- Innes National Park
Infobox_protected_area_of_Australia | name = Innes National Park
iucn_category = II
caption = Looking west towards Cape Spencer
locator_x = 163
locator_y = 178
nearest_town_or_city = Marion Bay
coordinates = coord|35|13|40|S|136|53|41|E|region:AU-SA_type:landmark
area = 92 km²
established = 1970
Department for Environment and Heritage
official_site = [http://www.environment.sa.gov.au/parks/innes/ Innes National Park]
Innes is a national park on the southwest tip of
Yorke Peninsulain South Australia( Australia), 160 km west of Adelaide. Innes is the largest area of native vegetation remaining on the Yorke Peninsula, providing habitat for 115 species of conservation significance.
Innes National Park was named after William Innes and his family, who pioneered the mining of gypsum on Southern Yorke Peninsula. Apart from its magnificent coastal scenery and environment, Innes National Park contains the former
gypsummining town of Inneston established in 1912 and abandoned by 1970, and the small port and township of Stenhouse Bay. Some of the buildings at Inneston have been restored and are available as basic hire accommodation. A number of gypsum lakes are with the area of the park, but excluded so they can still be mined for gypsum if required. The park also contains a spectacular rugged coastline which contains the sites of several historic shipwrecks and two lighthouses. The wreck of the sailing barque "Ethel" was well-preserved on the beach for many years, but has now succumbed to the elements.
Innes National Park was first proclaimed in 1970 when the first Ranger in Charge, Mr Bruce Macreth was assigned to manage the park. Since that time a number of rangers have served the area well including Mr Peter Tomlin (1973-77), Mr Pearce Dougherty (1977-89), Ms Katherine Stephens, Mr Ross Allen, Mr Colin Waters, Mr Bryn Troath and more recently Ms Caroline Paterson.
The park headquarters are located in Stenhouse Bay and visitors can obtain information on the park and obtain entry and camping permits at this location.
Innes National Park has 9 camping ground in the park. Pondalowie Campground is the main campground has seventy-five sites situated in coastal mallee and sheoak vegetation. Hot showers are free. Caravans and generators are permitted in the western end of the campground.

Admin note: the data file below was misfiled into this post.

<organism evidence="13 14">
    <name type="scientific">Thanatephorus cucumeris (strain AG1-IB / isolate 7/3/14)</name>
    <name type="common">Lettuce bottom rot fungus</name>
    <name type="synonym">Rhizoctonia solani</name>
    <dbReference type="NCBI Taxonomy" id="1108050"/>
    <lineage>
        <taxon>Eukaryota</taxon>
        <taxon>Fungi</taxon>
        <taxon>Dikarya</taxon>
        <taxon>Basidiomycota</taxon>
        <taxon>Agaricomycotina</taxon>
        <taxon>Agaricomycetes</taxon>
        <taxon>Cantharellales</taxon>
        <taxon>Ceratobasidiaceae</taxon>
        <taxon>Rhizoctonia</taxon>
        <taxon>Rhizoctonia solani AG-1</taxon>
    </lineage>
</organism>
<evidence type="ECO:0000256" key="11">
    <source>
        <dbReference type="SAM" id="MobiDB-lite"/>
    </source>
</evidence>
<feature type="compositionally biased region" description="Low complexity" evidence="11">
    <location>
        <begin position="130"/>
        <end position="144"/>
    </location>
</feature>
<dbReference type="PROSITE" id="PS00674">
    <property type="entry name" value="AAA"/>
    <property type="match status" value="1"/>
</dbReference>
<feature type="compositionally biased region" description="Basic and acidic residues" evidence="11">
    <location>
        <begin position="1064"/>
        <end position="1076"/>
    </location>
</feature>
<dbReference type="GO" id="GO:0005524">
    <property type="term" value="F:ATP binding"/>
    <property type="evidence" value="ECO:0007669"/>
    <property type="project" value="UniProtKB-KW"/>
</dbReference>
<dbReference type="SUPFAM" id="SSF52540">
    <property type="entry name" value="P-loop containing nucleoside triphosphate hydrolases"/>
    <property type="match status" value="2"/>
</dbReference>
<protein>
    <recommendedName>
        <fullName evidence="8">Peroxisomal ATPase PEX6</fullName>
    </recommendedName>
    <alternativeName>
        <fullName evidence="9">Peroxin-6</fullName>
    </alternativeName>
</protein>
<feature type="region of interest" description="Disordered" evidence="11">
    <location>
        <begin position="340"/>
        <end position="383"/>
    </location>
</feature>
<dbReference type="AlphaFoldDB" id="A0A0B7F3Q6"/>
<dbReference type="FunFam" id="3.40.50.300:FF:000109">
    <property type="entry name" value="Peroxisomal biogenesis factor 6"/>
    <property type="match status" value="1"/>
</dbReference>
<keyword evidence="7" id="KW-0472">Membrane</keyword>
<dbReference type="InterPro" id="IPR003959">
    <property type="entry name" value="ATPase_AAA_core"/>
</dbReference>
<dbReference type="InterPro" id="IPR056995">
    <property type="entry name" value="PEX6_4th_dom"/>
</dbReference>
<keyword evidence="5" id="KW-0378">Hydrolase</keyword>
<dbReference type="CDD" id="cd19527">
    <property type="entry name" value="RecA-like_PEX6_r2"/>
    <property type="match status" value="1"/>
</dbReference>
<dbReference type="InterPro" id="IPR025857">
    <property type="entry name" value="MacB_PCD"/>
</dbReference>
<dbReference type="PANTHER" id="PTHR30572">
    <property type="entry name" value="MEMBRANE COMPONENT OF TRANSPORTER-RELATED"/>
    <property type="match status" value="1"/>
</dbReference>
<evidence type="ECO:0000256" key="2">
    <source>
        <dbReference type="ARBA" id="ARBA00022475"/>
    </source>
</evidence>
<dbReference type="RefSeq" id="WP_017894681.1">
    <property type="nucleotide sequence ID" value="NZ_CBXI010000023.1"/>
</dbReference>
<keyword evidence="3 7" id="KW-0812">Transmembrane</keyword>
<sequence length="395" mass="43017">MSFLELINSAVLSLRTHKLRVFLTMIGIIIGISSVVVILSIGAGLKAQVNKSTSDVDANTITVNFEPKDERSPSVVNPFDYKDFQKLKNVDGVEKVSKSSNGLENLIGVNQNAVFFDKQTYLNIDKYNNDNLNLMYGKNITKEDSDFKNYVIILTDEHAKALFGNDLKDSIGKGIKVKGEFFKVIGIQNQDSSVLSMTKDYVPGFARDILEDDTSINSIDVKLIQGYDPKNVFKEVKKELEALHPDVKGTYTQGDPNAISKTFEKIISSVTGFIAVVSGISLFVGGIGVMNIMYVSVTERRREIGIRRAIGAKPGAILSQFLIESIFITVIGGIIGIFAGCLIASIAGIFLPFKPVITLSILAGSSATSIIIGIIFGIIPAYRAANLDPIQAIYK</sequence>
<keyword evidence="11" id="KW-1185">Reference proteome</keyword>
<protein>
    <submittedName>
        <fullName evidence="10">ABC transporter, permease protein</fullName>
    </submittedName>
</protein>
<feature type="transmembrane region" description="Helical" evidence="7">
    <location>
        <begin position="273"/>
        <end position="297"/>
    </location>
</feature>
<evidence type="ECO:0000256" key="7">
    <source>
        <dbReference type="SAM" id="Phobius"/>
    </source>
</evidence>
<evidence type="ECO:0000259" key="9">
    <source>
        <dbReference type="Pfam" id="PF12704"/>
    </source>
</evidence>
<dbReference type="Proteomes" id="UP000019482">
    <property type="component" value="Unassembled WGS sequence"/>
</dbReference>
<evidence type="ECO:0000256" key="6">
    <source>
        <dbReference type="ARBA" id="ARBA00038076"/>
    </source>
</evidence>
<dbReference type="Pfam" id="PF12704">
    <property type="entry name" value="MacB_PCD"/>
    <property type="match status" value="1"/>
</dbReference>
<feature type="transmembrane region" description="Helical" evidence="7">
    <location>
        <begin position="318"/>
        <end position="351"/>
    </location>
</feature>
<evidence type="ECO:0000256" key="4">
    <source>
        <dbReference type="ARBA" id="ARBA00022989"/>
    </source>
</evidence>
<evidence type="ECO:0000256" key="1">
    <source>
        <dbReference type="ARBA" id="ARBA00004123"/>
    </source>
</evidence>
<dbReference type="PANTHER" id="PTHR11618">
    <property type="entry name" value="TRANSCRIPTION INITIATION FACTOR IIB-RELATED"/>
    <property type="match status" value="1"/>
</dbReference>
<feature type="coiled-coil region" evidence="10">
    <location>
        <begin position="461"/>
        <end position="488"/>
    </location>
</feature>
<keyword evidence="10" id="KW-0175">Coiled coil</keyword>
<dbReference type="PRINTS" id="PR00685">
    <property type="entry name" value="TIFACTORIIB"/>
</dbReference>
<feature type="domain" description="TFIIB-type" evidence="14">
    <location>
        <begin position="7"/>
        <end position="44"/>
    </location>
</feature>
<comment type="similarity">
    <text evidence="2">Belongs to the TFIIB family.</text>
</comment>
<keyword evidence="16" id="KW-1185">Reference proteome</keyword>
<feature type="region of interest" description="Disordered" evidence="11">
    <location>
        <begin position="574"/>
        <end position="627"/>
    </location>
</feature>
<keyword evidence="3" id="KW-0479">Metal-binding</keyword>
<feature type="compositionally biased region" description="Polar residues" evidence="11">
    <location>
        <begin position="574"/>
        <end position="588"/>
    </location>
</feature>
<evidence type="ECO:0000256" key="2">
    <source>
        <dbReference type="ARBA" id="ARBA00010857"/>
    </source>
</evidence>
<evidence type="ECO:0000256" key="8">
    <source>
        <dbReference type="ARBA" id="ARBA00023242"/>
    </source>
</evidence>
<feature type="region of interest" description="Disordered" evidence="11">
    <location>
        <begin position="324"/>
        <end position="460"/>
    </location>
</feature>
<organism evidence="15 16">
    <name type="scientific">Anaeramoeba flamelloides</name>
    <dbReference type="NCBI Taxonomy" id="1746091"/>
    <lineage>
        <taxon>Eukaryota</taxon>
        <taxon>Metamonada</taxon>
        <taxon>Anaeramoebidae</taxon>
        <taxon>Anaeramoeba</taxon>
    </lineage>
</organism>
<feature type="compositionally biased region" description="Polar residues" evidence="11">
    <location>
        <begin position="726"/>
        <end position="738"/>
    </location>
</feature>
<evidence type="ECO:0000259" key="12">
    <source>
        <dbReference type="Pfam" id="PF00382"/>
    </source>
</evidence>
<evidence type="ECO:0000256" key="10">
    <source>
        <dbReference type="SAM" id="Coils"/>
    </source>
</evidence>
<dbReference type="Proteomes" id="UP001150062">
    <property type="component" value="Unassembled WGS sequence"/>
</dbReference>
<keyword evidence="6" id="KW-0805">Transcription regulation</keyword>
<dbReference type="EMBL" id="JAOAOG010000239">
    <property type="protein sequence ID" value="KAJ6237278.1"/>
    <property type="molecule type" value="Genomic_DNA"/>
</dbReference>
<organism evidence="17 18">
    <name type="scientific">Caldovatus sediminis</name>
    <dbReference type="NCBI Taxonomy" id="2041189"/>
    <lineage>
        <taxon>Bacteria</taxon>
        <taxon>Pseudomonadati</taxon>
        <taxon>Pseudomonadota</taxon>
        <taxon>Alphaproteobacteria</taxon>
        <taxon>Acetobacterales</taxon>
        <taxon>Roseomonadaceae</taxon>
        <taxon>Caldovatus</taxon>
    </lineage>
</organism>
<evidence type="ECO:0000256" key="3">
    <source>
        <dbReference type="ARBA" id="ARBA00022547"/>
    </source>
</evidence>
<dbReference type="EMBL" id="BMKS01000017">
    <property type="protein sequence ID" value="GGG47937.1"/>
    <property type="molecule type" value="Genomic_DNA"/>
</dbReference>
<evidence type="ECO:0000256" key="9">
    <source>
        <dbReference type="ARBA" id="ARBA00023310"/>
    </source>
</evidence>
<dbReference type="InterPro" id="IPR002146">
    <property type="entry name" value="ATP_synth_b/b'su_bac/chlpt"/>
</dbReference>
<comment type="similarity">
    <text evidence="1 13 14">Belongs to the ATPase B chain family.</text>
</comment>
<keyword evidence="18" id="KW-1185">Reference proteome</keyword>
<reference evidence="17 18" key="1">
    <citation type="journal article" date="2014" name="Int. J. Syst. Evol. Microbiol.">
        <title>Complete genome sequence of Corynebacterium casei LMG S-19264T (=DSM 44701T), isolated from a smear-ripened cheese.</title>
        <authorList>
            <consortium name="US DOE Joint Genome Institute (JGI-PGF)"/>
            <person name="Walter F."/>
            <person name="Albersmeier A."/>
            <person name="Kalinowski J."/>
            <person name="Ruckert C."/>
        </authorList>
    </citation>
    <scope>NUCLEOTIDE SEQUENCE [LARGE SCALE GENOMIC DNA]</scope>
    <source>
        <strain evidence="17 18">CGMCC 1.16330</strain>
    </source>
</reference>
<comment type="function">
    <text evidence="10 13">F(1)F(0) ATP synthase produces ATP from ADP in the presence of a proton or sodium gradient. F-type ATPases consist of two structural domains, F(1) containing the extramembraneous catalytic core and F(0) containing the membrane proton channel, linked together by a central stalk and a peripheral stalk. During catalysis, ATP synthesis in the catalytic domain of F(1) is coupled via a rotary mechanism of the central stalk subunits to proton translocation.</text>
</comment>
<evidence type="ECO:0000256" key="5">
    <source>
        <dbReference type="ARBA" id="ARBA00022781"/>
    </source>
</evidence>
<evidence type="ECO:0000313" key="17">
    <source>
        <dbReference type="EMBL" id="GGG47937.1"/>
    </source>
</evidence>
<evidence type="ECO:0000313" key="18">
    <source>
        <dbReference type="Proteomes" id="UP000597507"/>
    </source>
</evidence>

Casuarina Campground is a quiet, tranquil campground ideal for families. Eight sites located behind a locked gate require bookings and collection of the gate key from the visitor centre. Access to the beach.
Surfers Campground has ten sites located close to the Pondalowie boardwalk providing access to the popular surf beach and viewing platform. Shell Beach Campground has has eight site in this shady campground. The lovely Shell Beach is only a short walk from this campsite.
Browns Beach Campground has ten sites nestled amongst natural vegetation and bordered by a steep sand dune. This site is popular for with people who come to fish for Australian Salmon at nearby Browns Beach.
Gym Beach Campground, accessed from the Corny Point road, this campground at the northernmost boundary of the park has four sites offering solitude and beach access.
Jollys Beach Campground is a small coastal camping area with approximately four sites. There are no facilities provided.
Stenhouse Bay Campground has twenty-five sites in close proximity to the beach, visitor centre, Innes Trading Post.
Cable Bay Campground has eight sites with easy access to the beach and great views of the offshore islands.
Heritage accommodation is available at the historic lodges at Inneston. In addition, the Stenhouse Bay Hall is available for group bookings (up to 30) and Shepherds Hut at Shell Beach accommodates four people.
The main surf break at Pondalowie is a popular quality wave. It consists of a combination left and right peak that breaks over a reef and snad bottom. The left is good up to about 4'. The right starts to become good from between 3' to 8' plus.
A second smaller right hand reef break known as 'Richards Reef' is located 250 metres further north along the beach. It was named in honour of Mr Richard Thomas a long time local surfer and resident of the area.
Not far from Stenhouse Bay is a break known as 'Chinamans'. This is a powerful and hollow left hand reef break which breaks in shallow water and washes over a rock shelf. It is a high quality wave that is suitable only for skilled surfers and caution should be used when surfing here.
Protected areas of South Australia
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